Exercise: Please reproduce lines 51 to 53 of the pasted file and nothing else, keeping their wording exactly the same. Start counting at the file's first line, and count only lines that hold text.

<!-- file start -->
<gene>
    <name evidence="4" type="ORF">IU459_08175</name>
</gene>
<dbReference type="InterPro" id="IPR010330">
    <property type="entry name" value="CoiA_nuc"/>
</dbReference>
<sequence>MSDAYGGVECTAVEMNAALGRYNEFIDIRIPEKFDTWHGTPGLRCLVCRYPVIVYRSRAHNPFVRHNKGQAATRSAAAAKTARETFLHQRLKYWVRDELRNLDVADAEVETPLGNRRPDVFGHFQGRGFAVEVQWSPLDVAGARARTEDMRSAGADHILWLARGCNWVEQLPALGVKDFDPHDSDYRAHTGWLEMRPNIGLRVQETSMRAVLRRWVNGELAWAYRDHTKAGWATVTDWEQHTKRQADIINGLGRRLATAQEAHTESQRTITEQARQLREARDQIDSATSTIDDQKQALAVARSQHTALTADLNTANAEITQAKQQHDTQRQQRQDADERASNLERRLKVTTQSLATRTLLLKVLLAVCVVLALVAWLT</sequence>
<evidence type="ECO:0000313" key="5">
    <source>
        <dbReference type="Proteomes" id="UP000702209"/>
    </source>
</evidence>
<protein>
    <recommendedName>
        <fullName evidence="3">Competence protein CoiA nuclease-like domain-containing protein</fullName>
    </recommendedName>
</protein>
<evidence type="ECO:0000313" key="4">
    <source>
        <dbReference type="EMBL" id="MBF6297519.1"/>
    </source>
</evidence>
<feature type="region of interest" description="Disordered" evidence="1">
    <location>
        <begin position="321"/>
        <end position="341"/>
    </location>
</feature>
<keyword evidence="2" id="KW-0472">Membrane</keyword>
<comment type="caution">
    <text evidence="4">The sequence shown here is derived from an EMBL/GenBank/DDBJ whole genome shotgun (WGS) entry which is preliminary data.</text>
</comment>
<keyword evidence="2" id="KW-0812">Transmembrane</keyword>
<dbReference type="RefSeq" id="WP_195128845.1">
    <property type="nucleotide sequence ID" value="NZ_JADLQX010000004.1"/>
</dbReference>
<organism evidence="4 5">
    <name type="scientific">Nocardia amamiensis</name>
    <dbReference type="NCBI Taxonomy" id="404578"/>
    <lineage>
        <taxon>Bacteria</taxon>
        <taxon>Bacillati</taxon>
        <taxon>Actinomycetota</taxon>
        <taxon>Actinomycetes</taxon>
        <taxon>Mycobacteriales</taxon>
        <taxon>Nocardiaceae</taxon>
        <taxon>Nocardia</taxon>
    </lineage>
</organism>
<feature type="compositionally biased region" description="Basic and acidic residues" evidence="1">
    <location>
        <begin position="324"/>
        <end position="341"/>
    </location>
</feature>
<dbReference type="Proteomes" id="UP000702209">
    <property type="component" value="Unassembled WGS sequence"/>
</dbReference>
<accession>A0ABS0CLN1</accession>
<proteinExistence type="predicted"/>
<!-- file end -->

    <location>
        <begin position="324"/>
        <end position="341"/>